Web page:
The wholesale electricity costs would increase nearly 10 times above current costs to $500/MWh, not the $120/MWh claimed in the Plan.
The total electricity demand in 2020 is expected to be 44% higher than proposed: 449 TWh compared to the 325 TWh presented in the Plan.
The Plan has inadequate reserve capacity margin to ensure network reliability remains at current levels. The total installed capacity needs to be increased by 65% above the proposed capacity in the Plan to 160 GW compared to the 97 GW used in the Plan.
The Plan’s implementation timeline is unrealistic. We doubt any solar thermal plants, of the size and availability proposed in the plan, will be on line before 2020. We expect only demonstration plants will be built until there is confidence that they can be economically viable.
The Plan relies on many unsupported assumptions, which we believe are invalid; two of the most important are:
1. A quote in the Executive Summary “The Plan relies only on existing, proven, commercially available and costed technologies.”
2. Solar thermal power stations with the performance characteristics and availability of baseload power stations exist now or will in the near future.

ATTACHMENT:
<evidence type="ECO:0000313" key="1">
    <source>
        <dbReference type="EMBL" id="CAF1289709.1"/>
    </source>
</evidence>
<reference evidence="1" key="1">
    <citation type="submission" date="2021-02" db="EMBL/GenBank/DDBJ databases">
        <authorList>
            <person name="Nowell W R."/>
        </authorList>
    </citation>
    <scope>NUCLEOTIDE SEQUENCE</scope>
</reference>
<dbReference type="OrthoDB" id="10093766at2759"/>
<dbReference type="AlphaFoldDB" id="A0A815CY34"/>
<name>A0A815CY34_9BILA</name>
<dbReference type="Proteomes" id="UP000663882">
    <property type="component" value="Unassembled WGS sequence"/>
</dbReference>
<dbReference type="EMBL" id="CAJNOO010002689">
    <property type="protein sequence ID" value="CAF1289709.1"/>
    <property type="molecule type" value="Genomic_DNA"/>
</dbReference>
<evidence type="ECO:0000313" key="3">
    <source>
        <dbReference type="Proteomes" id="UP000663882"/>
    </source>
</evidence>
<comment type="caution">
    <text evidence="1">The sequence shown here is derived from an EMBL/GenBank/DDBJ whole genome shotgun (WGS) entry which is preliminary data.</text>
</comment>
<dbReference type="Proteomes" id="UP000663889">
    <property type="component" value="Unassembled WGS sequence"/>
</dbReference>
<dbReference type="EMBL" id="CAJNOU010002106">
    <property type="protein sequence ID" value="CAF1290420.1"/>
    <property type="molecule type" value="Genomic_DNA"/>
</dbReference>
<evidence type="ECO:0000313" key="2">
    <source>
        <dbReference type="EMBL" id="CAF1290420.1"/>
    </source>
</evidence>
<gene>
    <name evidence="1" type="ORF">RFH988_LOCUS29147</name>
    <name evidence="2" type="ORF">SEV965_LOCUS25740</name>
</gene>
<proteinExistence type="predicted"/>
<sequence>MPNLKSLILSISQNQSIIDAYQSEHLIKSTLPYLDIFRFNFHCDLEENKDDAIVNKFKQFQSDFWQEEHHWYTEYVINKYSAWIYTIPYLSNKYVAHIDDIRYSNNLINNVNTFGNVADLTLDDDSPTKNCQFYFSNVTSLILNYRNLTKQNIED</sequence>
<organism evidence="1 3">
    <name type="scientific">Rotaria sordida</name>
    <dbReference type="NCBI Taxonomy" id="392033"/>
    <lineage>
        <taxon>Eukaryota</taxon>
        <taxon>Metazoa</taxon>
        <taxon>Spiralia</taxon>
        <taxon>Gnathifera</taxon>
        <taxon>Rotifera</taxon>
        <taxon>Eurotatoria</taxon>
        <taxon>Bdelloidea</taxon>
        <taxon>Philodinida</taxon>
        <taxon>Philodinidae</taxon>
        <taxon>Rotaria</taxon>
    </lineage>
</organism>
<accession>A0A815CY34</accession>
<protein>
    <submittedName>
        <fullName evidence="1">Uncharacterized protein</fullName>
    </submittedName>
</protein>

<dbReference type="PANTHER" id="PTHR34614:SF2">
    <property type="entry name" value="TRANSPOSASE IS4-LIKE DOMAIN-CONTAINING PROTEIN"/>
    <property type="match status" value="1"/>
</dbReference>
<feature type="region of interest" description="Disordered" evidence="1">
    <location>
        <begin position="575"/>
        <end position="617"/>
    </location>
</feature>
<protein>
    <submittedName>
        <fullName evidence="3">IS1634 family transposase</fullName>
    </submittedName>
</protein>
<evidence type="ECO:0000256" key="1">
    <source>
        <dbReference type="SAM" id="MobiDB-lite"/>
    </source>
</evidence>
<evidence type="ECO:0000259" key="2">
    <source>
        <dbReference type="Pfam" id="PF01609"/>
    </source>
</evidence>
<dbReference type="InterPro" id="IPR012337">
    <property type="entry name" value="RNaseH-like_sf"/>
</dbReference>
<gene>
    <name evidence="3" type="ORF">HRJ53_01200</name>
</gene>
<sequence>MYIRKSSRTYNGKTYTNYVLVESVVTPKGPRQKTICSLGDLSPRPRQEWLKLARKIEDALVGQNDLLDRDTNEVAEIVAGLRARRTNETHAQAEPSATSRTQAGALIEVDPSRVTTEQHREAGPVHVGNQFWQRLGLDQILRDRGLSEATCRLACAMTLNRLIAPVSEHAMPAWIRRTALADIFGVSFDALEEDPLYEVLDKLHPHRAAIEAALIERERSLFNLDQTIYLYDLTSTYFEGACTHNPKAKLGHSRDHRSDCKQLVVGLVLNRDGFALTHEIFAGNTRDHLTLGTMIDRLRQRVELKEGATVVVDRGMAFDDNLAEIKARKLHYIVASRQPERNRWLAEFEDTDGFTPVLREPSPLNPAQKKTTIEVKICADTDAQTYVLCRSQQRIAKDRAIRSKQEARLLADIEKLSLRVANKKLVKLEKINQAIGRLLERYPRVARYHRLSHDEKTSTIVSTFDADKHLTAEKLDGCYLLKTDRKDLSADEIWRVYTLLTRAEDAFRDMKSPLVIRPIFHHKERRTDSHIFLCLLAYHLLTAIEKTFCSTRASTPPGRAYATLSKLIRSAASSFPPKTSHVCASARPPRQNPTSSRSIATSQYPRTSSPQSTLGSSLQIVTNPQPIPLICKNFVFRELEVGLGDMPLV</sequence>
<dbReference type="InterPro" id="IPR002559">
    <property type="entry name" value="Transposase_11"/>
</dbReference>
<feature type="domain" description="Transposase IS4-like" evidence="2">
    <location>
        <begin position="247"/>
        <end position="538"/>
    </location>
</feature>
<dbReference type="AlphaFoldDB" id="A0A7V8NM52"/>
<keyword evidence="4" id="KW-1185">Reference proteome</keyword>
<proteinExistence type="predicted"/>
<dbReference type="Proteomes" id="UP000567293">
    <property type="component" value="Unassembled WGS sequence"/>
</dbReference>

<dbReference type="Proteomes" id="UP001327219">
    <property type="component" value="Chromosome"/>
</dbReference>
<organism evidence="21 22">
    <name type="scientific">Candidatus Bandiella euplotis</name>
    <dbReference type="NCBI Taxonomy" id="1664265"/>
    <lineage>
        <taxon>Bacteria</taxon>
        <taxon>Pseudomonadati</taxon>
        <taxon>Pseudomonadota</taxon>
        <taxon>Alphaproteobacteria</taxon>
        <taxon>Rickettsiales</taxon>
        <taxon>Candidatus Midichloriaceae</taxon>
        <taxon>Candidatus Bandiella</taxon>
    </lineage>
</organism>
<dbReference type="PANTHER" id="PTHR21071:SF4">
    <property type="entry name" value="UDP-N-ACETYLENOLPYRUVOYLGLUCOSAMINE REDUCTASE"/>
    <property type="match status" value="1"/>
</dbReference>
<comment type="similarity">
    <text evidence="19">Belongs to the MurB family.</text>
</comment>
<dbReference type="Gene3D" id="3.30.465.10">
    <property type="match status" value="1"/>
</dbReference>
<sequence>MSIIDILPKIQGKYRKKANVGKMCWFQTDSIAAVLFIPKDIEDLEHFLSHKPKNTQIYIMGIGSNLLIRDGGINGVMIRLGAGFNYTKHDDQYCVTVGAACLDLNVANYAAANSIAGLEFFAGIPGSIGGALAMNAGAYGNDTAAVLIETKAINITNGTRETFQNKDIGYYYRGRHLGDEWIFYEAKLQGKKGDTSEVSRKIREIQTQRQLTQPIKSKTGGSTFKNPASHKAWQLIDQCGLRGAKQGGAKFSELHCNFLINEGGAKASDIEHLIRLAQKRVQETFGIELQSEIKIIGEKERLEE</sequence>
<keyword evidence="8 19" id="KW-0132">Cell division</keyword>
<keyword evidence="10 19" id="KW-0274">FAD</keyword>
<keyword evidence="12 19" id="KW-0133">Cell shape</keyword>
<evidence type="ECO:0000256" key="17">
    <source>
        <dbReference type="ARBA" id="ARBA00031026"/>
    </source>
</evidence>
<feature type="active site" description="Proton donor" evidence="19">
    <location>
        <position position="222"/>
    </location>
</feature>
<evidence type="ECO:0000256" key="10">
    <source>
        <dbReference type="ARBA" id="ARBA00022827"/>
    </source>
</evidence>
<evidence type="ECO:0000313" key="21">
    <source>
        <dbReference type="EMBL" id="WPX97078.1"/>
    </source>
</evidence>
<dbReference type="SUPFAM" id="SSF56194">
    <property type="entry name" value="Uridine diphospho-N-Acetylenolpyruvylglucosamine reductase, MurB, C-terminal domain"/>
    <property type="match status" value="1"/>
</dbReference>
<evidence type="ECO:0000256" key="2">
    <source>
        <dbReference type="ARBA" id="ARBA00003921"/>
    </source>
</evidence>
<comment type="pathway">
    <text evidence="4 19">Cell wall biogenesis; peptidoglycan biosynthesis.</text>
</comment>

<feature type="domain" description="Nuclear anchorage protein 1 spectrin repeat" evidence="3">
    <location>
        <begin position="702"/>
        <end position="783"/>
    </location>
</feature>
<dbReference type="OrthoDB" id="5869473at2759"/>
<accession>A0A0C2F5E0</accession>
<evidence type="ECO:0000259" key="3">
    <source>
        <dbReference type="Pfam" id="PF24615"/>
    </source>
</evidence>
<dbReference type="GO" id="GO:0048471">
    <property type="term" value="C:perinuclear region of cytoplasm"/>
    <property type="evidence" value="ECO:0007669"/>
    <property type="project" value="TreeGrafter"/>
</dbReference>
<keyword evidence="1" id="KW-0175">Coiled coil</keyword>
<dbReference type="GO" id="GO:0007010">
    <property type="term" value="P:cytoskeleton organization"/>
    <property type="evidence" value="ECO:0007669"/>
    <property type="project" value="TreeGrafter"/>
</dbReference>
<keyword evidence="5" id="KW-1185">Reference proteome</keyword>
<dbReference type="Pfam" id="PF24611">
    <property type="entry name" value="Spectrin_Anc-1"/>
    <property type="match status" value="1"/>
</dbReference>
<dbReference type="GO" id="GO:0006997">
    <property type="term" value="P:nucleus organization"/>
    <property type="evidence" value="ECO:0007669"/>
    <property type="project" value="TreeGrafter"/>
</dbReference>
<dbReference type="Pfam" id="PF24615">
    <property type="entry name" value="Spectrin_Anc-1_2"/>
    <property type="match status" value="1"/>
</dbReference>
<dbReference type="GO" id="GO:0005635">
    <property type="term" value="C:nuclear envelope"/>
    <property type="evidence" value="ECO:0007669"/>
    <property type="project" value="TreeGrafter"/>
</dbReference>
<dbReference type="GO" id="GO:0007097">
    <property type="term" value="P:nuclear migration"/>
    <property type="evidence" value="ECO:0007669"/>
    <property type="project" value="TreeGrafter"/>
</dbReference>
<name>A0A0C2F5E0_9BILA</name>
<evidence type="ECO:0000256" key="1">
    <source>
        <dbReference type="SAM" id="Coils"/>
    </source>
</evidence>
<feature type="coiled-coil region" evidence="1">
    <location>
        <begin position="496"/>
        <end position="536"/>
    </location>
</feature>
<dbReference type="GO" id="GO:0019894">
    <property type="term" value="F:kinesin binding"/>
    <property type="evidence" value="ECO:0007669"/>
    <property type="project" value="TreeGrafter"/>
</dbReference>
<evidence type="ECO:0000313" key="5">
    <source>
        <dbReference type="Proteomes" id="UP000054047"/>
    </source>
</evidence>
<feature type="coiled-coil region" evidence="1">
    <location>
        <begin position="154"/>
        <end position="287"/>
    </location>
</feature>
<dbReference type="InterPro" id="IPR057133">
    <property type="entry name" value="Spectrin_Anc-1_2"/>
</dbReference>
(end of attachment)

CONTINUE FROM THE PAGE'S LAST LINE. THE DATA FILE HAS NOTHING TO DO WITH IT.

The Nicholson-Lang study received well over 300 comments, most of which were supportive of its position. Again none of the plans authors or researchers availed themselves of the opportunity to refute their critics arguments.
A third BNC critique of ZCA. this one authored by Australian scholar Ted Trainer appeared on BNC nearly a month after the second critique. Trainer, again notes what has already been noted, that ZCA sets its energy generation goals far too low.
The spectacular conclusions ZCA arrives at are largely due to the energy supply target set, which is very low. Present Australian final or end-use energy consumption is 3900PJ/y, and ZCA says this can be reduced to 1660 and kept there. (Fig 4.1 represents the task as supplying an average of 1317 PJ…35 GW, and the wind and solar thermal plant requirements seem to correspond to this lower figure.??)